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Light – A Writing Activity

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The days are getting longer, very gradually. This exercise gets you thinking about light, and the many forms in which it appears.

  • Think about daylight first. Each morning, thank goodness without fail, the sunlight gradually greets us. Think about its qualities. Maybe there’s a particularly memorable dawn you once saw, and a story around it which you want to tell. Think about the sheer power of the light from the sun – it can even be dangerous – if we’re driving and momentarily blinded, or when it causes skin cancer, or if we use a magnifying glass to focus its rays. Maybe there’s a fictional story to create in which a character is momentarily blinded by the sun and risks his / her life, or someone else’s.
  • When the natural light lessens then artificial lights come on – street lamps, house lights, headlights. And twilight is an in-between time when perceptions change, a time symbolic of near-endings, dwindlings, and change generally. Maybe something particular happens for you or your character at this time.
  • And how about when it’s night…. There’s the cold light of the moon, reflecting the light from the sun. There’s the monthly full moon, with all its associations of wildness (literally lunacy) or romance. There are stars, each shining with a different quality of light – some twinkle rose-pink, some glimmer white – and often planes pass overhead slowly with tail and wing lights blinking. Shooting stars, or satellites, sometimes delight us. Maybe you once stayed out at night lying on the ground watching the stars and the night sky. Maybe you were an expert on the constellations as an avid science student. At night, the lit windows of trains hurry down the tracks, the windows of houses offer a small yellow square in the dark. Maybe you see something through one of these windows, maybe even something secret, something you shouldn’t have seen.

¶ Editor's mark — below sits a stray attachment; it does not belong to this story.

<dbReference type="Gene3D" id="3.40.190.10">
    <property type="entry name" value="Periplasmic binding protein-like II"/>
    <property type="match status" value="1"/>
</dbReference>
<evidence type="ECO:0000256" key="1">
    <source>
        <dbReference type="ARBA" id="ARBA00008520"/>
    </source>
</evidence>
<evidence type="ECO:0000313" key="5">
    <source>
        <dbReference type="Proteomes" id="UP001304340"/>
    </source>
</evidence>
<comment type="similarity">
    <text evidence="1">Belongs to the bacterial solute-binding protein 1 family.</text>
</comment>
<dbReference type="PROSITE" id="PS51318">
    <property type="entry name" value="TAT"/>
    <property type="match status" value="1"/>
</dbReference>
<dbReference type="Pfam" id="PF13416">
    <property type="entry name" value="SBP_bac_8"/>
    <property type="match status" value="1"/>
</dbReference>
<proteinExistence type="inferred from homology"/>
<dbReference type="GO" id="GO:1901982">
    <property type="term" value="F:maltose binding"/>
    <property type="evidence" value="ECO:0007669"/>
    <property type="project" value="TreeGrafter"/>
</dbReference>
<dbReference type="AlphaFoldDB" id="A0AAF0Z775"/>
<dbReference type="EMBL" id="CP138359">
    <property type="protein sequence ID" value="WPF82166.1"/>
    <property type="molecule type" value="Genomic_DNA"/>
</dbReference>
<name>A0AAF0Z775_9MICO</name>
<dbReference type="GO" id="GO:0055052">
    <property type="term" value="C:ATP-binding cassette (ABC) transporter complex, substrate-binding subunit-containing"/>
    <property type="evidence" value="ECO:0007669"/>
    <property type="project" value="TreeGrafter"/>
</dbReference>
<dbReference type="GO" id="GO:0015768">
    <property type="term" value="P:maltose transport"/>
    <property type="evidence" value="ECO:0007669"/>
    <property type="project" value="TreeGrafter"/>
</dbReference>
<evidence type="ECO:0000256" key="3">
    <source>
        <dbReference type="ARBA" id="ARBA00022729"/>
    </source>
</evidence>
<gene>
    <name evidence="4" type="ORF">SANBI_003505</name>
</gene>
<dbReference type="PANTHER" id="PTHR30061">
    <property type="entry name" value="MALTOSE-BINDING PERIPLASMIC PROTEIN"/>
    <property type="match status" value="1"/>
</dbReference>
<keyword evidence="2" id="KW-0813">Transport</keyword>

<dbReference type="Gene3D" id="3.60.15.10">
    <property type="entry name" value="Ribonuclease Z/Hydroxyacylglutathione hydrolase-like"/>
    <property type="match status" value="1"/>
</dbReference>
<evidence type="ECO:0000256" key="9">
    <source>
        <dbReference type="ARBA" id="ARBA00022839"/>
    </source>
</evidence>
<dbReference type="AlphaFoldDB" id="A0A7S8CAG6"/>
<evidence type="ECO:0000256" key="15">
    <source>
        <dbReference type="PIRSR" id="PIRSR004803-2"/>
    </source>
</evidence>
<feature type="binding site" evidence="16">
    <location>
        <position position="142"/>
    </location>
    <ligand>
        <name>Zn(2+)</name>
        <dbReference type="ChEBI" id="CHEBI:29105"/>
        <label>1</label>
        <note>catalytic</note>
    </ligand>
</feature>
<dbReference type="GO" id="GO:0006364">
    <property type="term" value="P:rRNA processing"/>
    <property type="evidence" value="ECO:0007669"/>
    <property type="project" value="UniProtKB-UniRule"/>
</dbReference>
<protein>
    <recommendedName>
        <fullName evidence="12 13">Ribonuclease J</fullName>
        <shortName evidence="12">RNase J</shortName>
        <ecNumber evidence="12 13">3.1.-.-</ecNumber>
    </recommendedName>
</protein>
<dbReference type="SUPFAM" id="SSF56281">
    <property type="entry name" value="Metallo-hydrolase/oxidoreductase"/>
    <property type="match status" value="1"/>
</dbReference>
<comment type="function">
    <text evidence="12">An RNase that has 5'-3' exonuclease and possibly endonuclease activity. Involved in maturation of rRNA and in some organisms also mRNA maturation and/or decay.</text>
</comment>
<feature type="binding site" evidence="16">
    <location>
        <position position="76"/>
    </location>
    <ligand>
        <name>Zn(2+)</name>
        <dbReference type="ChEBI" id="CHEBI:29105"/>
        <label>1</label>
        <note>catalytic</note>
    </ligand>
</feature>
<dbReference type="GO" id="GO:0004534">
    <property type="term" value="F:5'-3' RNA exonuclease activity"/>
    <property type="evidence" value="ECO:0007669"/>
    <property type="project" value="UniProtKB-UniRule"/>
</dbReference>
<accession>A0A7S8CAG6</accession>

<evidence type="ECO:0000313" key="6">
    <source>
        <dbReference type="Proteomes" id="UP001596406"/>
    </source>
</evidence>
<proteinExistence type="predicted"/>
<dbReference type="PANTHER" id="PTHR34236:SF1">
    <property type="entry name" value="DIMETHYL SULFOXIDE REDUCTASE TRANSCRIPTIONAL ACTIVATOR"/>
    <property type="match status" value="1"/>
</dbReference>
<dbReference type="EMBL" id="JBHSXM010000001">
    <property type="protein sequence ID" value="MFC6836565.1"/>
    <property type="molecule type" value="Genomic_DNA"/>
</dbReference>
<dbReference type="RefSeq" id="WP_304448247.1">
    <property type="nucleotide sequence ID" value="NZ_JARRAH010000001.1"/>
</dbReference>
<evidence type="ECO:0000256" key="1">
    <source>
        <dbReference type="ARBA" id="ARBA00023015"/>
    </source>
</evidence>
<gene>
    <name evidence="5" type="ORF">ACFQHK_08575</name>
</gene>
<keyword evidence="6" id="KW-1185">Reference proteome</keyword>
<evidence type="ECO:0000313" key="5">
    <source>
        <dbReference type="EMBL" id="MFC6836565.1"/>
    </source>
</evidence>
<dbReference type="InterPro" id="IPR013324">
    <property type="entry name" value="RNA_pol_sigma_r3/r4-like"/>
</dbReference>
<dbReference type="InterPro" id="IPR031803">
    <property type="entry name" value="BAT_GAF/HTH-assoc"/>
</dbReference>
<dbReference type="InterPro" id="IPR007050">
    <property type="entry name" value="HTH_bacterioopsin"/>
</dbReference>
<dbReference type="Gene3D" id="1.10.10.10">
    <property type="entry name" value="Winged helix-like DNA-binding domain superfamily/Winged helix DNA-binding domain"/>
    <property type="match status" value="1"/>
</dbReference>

• Maybe you have a favourite lamp, or there’s a lampshade you inherited, and it has a story to tell.
  • Maybe the light from your mobile phone stops you sleeping at night and you’re exhausted, and you want to sing about it.
  • Maybe you want to create an exciting story about something that happened in the dark – in a forest when someone’s torch stopped working, in an ancient imaginary cave when the fire went out, in a cellar at the bottom of a house.
  • Maybe you’ll choose to imagine what it’s like to go blind and lose light – or, conversely, to gain too much of it – to enter the long, sleepless Scandinavian summer waiting for a restful night-time that won’t arrive?

Real or fictional, write a story in which light is important.

[this exercise is derived from Jo Bell’s marvellous blog of writing exercises called “52”, one for every week of the year

https://fiftytwopoetry.wordpress.com/

Look out for a soon-to-be-launched book of writing activities by Jo Bell, based on her blog]

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Don’t Judge a Book by It’s Cover by Kate Simpson

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Here’s another terrific piece of writing by Open Age member Kate Simpson – Thank you Kate for sharing this inspiring short story about an older lady and her husband who is living with dementia – a very captivating piece of writing!

Don’t Judge a Book by It’s Cover

Days of sorrow are etched sometimes in the core of one’s lifetime like the rings round the bark of old oak treas.